Apologies for the sparse postings, but somehow, a project we undertook a few months ago has morphed into Art Fair Philippines 2013, and now it seems that every free minute of the day has been devoted to that beast! For more information—yes, shameless plug!—please do check out www.artfairphilippines.com or https://www.facebook.com/artfairph Continue reading
I’ve been stranded in the seven kingdoms of Westeros these past few weeks, ensnared by the five mammoth volumes of The Game of Thrones. I thought it high time to come back to reality, to catch up on Manila’s art scene—my original form of escape. I wanted to see some exhibits that were due to close, and to make sure I made it to some of this weekend’s more promising openings.
My two-day art binge took me from the heart of Taguig’s Global City, to the streets of Makati and yonder, all the way up to the hills of Antipolo. Continue reading
The past two weeks saw a flurry of shows opening in Manila, and I’ve spent the last few days catching up: Continue reading
The Greek word Meta means beyond or after, an extension of what is known. Louie Cordero uses it as the title of his latest solo exhibit, and true to its definition, he takes us beyond Earth, beyond his previous works, to share his current fascination for outer space—his kitschy-Pinoy, densely packed, brightly colored version of it anyway. Continue reading
In The Jungle and The Rain, Renato Barja Jr. takes us on a stroll through his former neighborhood, an urban landscape he douses with the color of unpainted
cement, the same ashen hue that water turns into after it’s been used to scrub off grime. He looks back at the love-hate relationship he maintained with this corner of Cavite, at the cast of characters he encountered for five years on a daily basis. With them he shared in the din, the putrid smells, the overall drabness of a working class community, one that recession and Typhoon Ondoy had reduced to skid row. Continue reading
Just call it family bonding, Ching-style. To most parents, especially those with busy careers and young children, spending time with their families means doing things together, mostly on weekends: eating out, catching a movie, indulging in sports, visiting grandparents. To artists Yasmin Sison and Mariano Ching, it is inevitable that in addition to these, art plays a large part in their interaction with their five-year-old son, Haraya. They have both just come off from doing work for shows out of Manila (Yasmin’s solo, Spaces In Between, was at Artesan in Singapore in June, while Nano participates in Japan’s Aichi Triennale this month). In this exhibit, Games For Growing, at Blanc Peninsula, they come together as a couple and as a family, showing individual and collaborative work borne out of their role as parents to a precocious child. To quote from Yasmin’s exhibit statement,”…the exhibition Continue reading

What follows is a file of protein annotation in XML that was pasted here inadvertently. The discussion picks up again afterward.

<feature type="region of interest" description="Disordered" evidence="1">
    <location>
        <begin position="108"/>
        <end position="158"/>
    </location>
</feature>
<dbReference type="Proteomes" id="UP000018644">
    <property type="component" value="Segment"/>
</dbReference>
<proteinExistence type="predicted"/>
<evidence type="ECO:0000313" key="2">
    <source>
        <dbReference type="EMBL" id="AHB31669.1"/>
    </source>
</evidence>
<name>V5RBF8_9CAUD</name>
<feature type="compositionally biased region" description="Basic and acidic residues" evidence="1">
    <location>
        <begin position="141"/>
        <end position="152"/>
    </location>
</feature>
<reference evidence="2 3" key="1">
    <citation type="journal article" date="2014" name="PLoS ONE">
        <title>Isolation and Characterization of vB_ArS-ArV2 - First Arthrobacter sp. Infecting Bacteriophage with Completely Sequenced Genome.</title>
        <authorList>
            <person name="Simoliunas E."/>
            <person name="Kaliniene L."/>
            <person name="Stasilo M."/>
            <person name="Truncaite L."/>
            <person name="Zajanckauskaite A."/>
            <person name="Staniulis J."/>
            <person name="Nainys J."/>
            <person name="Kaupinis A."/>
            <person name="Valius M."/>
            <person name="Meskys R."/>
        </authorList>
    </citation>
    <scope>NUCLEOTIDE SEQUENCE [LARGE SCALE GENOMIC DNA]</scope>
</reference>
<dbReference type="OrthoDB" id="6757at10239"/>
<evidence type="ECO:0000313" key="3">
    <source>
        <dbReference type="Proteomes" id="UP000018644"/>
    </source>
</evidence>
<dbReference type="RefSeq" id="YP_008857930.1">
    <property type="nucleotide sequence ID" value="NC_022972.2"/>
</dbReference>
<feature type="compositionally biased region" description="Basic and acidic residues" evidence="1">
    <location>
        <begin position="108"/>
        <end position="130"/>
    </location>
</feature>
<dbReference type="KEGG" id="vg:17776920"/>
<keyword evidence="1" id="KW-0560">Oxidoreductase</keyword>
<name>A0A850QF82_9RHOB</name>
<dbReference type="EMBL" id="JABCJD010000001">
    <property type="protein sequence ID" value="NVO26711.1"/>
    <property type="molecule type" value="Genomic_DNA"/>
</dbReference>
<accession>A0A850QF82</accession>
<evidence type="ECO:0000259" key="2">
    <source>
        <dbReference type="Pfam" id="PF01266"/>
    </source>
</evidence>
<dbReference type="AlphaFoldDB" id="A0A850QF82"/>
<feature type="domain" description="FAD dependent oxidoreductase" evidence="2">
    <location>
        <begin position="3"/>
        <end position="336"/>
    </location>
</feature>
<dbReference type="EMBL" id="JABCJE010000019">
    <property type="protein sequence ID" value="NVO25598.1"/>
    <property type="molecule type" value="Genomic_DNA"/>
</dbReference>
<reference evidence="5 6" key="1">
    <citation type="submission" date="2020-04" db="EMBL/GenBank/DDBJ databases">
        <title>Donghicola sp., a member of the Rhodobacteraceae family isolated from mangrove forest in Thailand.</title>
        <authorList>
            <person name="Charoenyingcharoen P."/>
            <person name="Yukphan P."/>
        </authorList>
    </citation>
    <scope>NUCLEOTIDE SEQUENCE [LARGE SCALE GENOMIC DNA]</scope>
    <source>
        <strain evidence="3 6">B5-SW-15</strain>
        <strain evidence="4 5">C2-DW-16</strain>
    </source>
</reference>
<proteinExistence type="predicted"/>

As I walked around Blanc’s original space to view Dina Gadia’s current solo exhibit, I remembered a cramped hole in the wall
that I chanced upon two years ago in Hong Kong. Squeezed in between antique stores and art galleries in Hollywood Road, the tiny space sold vintage Chinese cinema banners and bundles of ancestor portraits. Dina’s current crop of paintings would have fit right in.
How Does That Grab You Darling takes off from Dina’s fascination with B-movie posters from the 1930s to the 1970s. She uses bright, even acidic, shades that give off a retro vibe. Her compositions, usually of various images and texts juxtaposed as if pasted atop each other in layers, look more like collages than painted images. Her background in advertising and graphic design comes out very strongly. As do her Pop Art influences.
You hear a bit of a buzz about Dina Gadia from art collectors these days. This show certainly provides sustenance to her fans.
How Does That Grab You Darling runs from 16 April to 8 May 2010 at Blanc Art Space, 2E Crown Tower, 170 HV Dela Costa St., Salcedo Village, Makati City. Phone(632)752-0032 or visit http://www.blanc.ph
To spark the inspiration that took the Man of La Mancha on his impossible quest, Manuel de Cervantes reportedly wrote while sitting immersed up to his knees in pails of freezing water. He believed that the cold stimulated his literary juices. Artist Janet Balbarona can definitely relate to such unorthodox creativity boosters. She herself has not been averse to donning a ball gown or two while completing her paintings. To prepare for her second solo exhibit, she has taken up residence at the artist’s studio of Blanc Compound in Mandaluyong. Two suitcases crammed with outfits and accessories, plus a horde of shoes, fill her bedroom.